Anniversary of Trump’s Inauguration Sparks Reflection

Anyi Folkers, Contributing Writer

Lara Garay
This January marks the one-year anniversary of Trump’s inauguration.

January, 2018, marks the one-year anniversary of Donald Trump’s inauguration. Shortly after the polls closed in November, 2016, and it became clear that Donald Trump had been elected to office, many demonstrated their disappointment through protests across the country. Following the election, some CRLS students attended protests in Boston and elsewhere.  Recently, marches resumed in the area because of the anniversary of Trump’s inauguration. However, some still wonder not only if people still follow the actions that Trump has been taking but also if students keep up on current events in general.  

“I don’t really keep up with politics or current events, because there is too much negativity, and sometimes there is fake news. Sometimes it is not important,” commented junior Sean Fontno. High school can be a very stressful environment. One has to deal with social pressures, homework, extracurriculars and home life. As Fontno shared, negativity from the news can be very unwelcome in this setting.

Fake news is also a major controversy that attracted attention during the 2016 presidential elections and continues to be a topic of conversation in politics.

“As librarians, our primary purpose, job, and reason for being here is to help students … become information-literate. To know how to not just read the news, but to think about what they are really saying and what they aren’t saying,” CRLS librarian Ms. Boninti told the Register Forum. High school educators have been struggling with the concept of fake news for a while. Boninti said that informing students and teaching them how to distinguish the real from the fake is a skill educators have emphasized.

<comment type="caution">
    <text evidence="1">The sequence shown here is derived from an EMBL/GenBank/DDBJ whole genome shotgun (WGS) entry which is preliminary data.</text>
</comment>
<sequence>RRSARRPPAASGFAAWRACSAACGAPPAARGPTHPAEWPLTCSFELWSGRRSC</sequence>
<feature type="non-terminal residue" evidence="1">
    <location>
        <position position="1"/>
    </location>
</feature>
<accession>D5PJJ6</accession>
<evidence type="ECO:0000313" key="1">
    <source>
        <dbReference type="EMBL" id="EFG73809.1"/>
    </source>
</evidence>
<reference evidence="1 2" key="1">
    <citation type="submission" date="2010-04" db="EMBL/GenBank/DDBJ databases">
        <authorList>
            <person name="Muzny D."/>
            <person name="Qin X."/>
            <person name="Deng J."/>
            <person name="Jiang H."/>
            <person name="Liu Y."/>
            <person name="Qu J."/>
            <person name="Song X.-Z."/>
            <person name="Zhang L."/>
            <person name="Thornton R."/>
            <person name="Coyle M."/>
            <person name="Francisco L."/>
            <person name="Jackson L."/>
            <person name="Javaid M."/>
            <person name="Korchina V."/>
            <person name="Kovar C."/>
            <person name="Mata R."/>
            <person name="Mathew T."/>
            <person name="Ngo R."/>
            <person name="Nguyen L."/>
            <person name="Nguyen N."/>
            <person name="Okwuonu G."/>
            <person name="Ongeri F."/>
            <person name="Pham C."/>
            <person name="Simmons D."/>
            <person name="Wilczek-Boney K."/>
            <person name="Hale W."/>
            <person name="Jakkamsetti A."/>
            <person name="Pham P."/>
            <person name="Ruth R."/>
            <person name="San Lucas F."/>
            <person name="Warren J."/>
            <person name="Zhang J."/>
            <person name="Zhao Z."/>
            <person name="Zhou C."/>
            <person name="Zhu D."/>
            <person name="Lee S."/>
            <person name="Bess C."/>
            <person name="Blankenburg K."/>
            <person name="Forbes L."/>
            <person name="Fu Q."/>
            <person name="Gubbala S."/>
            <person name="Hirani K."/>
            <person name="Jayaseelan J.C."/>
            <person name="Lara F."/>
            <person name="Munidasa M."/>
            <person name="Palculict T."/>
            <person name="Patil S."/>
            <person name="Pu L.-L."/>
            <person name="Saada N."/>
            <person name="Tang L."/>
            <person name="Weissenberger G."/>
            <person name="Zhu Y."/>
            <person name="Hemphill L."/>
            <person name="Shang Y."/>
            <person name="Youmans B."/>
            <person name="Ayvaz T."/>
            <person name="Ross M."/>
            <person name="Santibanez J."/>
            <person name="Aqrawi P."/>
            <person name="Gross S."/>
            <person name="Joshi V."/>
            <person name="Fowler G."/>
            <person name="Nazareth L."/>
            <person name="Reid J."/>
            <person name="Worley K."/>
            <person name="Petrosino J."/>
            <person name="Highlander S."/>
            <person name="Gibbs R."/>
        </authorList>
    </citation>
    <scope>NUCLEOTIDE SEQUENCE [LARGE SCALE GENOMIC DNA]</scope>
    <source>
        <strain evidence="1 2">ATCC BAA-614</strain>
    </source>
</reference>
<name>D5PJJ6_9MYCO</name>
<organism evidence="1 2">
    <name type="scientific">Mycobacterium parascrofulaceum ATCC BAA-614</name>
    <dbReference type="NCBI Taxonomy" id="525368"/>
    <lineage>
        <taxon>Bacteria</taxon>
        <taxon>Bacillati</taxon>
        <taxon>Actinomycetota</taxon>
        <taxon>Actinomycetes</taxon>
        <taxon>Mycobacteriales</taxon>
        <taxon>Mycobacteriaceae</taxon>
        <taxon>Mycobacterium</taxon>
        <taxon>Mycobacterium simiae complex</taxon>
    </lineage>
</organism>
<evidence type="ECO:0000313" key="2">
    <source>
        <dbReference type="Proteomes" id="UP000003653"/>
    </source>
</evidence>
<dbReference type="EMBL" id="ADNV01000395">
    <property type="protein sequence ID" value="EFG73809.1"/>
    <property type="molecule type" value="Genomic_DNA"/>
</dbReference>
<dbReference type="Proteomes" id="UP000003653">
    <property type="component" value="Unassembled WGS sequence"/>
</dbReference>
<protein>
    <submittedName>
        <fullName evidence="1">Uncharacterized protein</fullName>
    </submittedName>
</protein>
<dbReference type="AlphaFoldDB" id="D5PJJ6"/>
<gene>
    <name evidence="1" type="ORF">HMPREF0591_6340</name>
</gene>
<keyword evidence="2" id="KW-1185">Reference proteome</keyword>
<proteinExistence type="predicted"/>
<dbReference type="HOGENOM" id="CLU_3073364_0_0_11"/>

Fontno is not the only student who says they do not keep up with current events. Some students at CRLS, such as freshman Paloma Sequeira, say they simply do not have the time. “I do not follow current events or politics, because I don’t have the time. I care, I just don’t think about it a lot,” Sequeira said. About checking the news, freshman Roni Kirson said, “I get the headlines—so, [I] kind of [do].”

Apps like Snapchat and Instagram have made it easy to skim over headlines of major current events. A click of a button, and one is brought to a world translated into soundbites, headlines, and shortened articles. Are these apps helping inform students about current events, or are they making it easier to ignore these events while a student feels like they are being informed? Librarian Ms. Houston commented, “I’d say that it is equal, because I see a lot of young people really engaged, but at the same point, I still see things from young and old people shared that are not from reliable sources.”

When asked whether they support any of the decisions made by or put forward by the Trump administration, many CRLS students interviewed for this article replied that although they did not know all of Trump’s policies, they did not approve of the ones they had heard of. “I keep up with the news when my mom tells me,” sophomore Lily Schub said. Students may not necessarily be reaching out for headlines or news segments, yet parents and teachers can help encourage them to be informed.

“Different people have more voices now, which was not always the case,” said Ms. Boninti. Since Trump’s inauguration roughly a year ago, more people have taken to social media to share their opinions. Ms. Boninti said this is both a good and bad thing. She said that there is too much to focus on, and some people get “overwhelmed” and shut off immediately when they see the news. “Unfortunately, we are overwhelmed right now with so much clutter and so much noise in the news that, at times, I think we have become … maybe lazy? I think we have devices now, and we have ways of sharing information that just make everything so instantaneous,” she said.

In the Trump era, constantly checking social media is a given. Technology has become such a major part of this society and has increased the speed at which information is available to many. Sometimes, this makes it difficult to pause and take in the important pieces. Ultimately, it is up to individuals to decide whether or not to pay attention to what is happening around them.

This piece also appears in our January print edition.